Ex-contractor jailed for leaking US drone attack secrets

Forty-five-month sentence far less than the potential 50 years he faced

A former intelligence analyst was sentenced on Tuesday to 45 months in prison for leaking secrets about the US military's drone attacks that were the basis of a powerful 2015 news expose.

Daniel Everette Hale, 33, worked as an Air Force intelligence officer developing targets for drone strikes in Afghanistan in 2011-2012, an experience he said left him emotionally scarred.

After leaving military service, in 2014, he worked for a defence contractor for eight months which gave him access to top secret documents detailing the US government's secretive drone assassinations in Yemen, Afghanistan and Somalia.

While court papers never specified the recipient of the leak, details about the case make it clear that the documents were given to Jeremy Scahill, a reporter at The Intercept, who used the documents as part of a series of critical reports on how the military conducted drone strikes on foreign targets.

The eight-part series shook the administration of then-president Barack Obama, raising broader questions about the increase in drone strikes and the killing of innocent non-combatants.

The sentence was far below the potential 50 years Hale faced on five charges.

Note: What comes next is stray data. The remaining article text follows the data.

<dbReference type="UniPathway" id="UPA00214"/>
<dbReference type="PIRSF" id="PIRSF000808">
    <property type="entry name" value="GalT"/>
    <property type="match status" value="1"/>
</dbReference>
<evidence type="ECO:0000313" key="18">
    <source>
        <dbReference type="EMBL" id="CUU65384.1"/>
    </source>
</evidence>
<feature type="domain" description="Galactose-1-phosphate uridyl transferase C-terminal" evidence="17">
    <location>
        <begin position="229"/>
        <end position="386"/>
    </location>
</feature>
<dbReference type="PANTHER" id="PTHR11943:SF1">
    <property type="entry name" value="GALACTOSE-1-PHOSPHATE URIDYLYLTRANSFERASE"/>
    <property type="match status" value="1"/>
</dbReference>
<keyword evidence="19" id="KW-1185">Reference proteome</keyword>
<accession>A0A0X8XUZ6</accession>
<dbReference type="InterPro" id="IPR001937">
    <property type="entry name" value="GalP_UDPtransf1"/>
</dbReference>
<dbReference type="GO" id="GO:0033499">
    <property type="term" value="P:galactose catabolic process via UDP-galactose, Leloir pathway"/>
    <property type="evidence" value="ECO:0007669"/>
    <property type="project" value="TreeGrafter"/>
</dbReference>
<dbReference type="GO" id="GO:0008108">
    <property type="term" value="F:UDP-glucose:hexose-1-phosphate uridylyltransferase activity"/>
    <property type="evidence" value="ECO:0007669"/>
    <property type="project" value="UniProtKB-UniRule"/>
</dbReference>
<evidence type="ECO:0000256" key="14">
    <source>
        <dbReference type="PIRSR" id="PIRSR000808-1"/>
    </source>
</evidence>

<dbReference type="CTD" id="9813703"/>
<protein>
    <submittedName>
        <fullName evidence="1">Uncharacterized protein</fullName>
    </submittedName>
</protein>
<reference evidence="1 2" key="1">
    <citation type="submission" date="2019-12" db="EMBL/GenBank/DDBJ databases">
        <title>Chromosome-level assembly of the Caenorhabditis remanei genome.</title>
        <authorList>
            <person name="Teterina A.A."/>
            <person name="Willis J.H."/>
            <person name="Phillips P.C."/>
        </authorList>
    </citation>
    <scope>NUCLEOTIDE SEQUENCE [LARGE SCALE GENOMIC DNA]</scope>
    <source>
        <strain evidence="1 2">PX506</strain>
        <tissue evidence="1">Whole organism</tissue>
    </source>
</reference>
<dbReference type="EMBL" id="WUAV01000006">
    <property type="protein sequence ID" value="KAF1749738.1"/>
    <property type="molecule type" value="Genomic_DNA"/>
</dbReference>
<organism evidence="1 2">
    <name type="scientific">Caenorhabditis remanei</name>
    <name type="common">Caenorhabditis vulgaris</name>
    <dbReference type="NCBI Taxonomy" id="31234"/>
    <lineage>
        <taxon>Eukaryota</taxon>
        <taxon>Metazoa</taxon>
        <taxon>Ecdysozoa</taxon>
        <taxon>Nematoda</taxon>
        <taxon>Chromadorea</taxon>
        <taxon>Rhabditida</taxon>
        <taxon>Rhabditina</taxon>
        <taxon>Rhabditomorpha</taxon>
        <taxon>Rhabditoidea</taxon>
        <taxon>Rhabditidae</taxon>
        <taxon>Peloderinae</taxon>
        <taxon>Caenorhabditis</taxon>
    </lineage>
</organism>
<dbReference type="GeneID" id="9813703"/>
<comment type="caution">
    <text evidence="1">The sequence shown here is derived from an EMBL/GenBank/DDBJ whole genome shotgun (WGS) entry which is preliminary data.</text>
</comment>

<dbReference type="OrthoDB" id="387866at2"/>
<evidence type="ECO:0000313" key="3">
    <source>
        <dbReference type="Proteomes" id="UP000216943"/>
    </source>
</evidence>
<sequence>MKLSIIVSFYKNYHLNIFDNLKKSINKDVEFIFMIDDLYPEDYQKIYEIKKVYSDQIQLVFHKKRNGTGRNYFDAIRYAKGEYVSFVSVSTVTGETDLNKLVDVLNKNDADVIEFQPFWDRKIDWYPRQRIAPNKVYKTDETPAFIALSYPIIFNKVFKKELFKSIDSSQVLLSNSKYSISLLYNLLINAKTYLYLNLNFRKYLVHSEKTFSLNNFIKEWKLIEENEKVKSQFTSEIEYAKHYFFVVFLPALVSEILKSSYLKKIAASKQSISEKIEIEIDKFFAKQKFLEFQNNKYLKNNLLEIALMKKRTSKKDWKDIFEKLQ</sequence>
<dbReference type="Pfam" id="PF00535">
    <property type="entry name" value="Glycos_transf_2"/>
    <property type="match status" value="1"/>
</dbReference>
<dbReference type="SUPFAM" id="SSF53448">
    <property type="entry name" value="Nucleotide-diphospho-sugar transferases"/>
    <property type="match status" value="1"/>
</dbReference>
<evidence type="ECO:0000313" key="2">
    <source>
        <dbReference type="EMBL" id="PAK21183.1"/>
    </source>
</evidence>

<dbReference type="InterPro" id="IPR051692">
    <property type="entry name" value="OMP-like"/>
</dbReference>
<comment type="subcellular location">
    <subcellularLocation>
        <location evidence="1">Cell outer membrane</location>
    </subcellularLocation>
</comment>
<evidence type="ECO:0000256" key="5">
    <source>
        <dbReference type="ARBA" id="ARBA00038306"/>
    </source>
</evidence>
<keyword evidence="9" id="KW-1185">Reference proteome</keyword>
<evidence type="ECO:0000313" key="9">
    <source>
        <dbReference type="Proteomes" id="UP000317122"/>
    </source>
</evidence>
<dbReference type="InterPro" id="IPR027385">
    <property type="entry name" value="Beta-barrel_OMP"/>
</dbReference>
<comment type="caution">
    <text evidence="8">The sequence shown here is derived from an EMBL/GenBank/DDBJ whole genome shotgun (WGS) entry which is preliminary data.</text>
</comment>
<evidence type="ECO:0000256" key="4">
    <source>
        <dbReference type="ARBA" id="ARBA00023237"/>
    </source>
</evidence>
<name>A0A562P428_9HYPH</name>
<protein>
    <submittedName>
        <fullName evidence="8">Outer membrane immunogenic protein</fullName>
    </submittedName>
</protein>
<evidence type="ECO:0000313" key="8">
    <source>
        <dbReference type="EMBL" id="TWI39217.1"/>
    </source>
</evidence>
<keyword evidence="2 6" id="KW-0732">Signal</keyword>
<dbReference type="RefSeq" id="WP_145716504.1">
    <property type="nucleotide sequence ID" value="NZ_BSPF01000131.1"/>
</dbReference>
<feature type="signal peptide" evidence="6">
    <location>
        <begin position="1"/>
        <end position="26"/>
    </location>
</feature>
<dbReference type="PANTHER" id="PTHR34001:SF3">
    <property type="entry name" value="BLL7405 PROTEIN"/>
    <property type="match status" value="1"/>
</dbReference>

In a case delayed by issues of classified information and by the pandemic, he unilaterally submitted a guilty plea to a single charge of “retaining and transmitting national defence information".

Citing his long-standing “serious underlying mental health conditions” relating to a difficult childhood, Hale asked for a sentence of 12-18 months.

His lawyers argued in a court submission that his act of leaking the documents was not intended to harm the US, but instead was “a crime of conscience".

“He wanted to assuage his guilt and inform his fellow citizens in hopes of making America live up to its aspirations,” it said.

The government asked the court to sentence him to between nine and 11 years in prison, saying that he took the defence contractor job in 2014 with the express intent of stealing and leaking the documents, and that he caused significant damage to US national security.

The case was one of several the government has brought against people who leaked to The Intercept, which built its reputation on national security-related exposes.

In 2018, National Security Agency contract worker Reality Winner was sentenced to five years and three months in a federal prison for leaking documents to The Intercept on Russian efforts to hack into US voting systems in 2016.

Also in 2018, former FBI agent Terry Albury was sentenced to a four-year prison term for providing documents to The Intercept on how the FBI recruits informants and surveils suspects, including its use of racial profiling.

Winner was released from prison for good behaviour in June 2021; Albury remains incarcerated.

Updated: July 27th 2021, 9:51 PM
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